case report 1-5/uroradiology

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case report

 1What is this study? What does it show in this man with a long history of ankylosing
?spondylitis and recurrent bilateral loin pain
 2How do appearances vary according to disease stage
3Describe the appearance of the specimen from an autopsy of an elderly man in
4What are the causes of this condition




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Answers to Case
 1Figure -1a is a 5-min post-contrast image from an IVU showing irregular
calyces with contrast tracking out from the fornices into the papillae, producing
an ‘egg in cup’ appearance. Figure -1b is a close-up image of the left upper
pole with the tracking contrast arrowed. Appearances are consistent with papillary
necrosis, and in this case it was secondary to analgesic use.
2Early on, normal appearances or subtle papillary swelling. Later, contrast tracks
into the papillae as shown above. The necrotic papillae then cavitate and slough
off from the medulla. If they remain in the calyx they give a ‘egg in cup’ appearance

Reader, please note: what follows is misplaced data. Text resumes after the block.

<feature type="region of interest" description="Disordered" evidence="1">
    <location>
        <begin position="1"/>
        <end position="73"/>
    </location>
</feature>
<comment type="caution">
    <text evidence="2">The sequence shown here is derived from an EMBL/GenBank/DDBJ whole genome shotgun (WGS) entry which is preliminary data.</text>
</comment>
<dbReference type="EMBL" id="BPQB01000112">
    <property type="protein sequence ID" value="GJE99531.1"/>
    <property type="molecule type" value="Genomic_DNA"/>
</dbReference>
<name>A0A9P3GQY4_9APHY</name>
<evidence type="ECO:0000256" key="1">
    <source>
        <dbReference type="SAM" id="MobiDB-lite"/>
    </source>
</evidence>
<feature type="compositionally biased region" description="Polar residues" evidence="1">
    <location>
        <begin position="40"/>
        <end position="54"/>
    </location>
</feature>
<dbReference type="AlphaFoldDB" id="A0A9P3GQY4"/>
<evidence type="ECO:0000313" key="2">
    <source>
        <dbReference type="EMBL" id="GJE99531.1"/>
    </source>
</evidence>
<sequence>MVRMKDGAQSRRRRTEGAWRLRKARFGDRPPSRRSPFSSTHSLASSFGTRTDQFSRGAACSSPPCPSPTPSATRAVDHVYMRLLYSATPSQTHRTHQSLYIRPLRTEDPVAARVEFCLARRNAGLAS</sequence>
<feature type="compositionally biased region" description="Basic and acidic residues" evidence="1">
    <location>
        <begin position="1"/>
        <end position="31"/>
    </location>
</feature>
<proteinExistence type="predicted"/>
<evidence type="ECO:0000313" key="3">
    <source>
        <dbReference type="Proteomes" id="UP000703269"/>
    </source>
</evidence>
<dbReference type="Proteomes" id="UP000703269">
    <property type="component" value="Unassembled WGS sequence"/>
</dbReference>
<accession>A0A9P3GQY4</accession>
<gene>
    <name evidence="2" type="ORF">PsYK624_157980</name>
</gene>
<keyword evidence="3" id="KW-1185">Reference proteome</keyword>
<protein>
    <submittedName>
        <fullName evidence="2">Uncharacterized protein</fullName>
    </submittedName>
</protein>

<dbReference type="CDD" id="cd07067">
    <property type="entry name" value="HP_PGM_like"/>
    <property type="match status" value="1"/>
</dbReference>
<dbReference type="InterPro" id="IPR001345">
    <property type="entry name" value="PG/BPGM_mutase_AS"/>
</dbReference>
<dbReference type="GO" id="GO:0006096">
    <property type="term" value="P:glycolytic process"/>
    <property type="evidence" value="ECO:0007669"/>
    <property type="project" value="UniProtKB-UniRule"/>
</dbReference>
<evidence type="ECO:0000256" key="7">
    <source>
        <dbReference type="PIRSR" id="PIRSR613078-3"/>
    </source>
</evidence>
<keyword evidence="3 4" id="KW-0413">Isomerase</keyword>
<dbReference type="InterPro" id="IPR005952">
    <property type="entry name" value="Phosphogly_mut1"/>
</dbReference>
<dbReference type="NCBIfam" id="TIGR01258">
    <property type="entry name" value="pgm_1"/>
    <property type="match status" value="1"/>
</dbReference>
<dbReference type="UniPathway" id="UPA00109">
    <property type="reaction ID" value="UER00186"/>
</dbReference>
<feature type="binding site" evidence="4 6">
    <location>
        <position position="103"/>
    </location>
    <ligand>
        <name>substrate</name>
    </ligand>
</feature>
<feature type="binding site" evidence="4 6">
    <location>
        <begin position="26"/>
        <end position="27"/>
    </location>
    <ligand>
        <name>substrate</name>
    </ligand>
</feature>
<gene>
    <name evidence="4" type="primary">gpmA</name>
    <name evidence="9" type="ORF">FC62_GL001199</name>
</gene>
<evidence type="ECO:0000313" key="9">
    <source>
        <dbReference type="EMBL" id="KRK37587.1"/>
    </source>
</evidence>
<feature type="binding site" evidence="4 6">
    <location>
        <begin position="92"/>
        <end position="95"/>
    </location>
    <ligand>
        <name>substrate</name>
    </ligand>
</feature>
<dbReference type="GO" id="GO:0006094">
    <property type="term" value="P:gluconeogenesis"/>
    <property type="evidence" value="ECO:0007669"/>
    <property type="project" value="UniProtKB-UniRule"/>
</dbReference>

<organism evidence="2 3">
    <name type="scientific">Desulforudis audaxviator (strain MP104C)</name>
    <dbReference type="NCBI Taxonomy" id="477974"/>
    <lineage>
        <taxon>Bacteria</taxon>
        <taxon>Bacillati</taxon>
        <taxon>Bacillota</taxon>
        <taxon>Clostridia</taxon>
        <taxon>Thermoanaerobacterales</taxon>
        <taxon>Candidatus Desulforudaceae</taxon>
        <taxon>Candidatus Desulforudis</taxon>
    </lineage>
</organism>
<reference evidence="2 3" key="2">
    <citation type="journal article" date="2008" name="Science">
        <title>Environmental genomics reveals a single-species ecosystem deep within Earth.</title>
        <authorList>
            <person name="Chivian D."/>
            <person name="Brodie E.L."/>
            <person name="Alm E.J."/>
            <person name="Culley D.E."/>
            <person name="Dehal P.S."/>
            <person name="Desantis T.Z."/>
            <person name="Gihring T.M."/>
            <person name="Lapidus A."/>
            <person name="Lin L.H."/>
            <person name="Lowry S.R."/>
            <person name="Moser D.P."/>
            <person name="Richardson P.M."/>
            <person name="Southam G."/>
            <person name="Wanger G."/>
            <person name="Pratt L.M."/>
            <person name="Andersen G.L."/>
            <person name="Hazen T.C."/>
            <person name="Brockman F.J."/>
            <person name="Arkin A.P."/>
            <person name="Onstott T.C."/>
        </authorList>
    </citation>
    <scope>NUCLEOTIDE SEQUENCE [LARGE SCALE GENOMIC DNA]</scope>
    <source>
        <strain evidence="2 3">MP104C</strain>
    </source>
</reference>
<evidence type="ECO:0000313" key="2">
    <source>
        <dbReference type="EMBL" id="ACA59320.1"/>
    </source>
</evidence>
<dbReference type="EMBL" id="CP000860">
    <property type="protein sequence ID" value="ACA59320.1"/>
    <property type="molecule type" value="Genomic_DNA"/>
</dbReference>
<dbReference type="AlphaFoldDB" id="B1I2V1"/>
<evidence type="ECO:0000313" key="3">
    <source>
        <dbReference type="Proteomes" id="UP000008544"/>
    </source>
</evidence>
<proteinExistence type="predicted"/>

on IVU. Detached papillae may cause fi lling defects within the pelvis or
ureteric obstruction. Subsequently necrotic papillae may calcify. In the sites from
which papillae have been lost calyces appear clubbed and the medulla overlying
the damaged papillae becomes scarred causing an irregular cortical outline.
3Figure -2 shows the upper pole of a bisected kidney removed from an elderly
man who had untreated bilateral urinary tract obstruction and pyelonephritis.
The papillae are yellow and necrotic and show early central cavitation. The
sloughed papillae may also calcify due to Proteus colonisation. The renal outline
may become wavy due to focal atrophy.
 4A mnemonic for the causes of papillary necrosis: POSTCARDS
P – pyelonephritis
O – obstruction
S – sickle cell
T – TB
C – cirrhosis
A – analgesic abuse
R – renal vein thrombosis
D – diabetes mellitus
S – systemic vasculitis
Of all these, sickle cell disease and diabetes mellitus are the most common causes
in contemporary practice.

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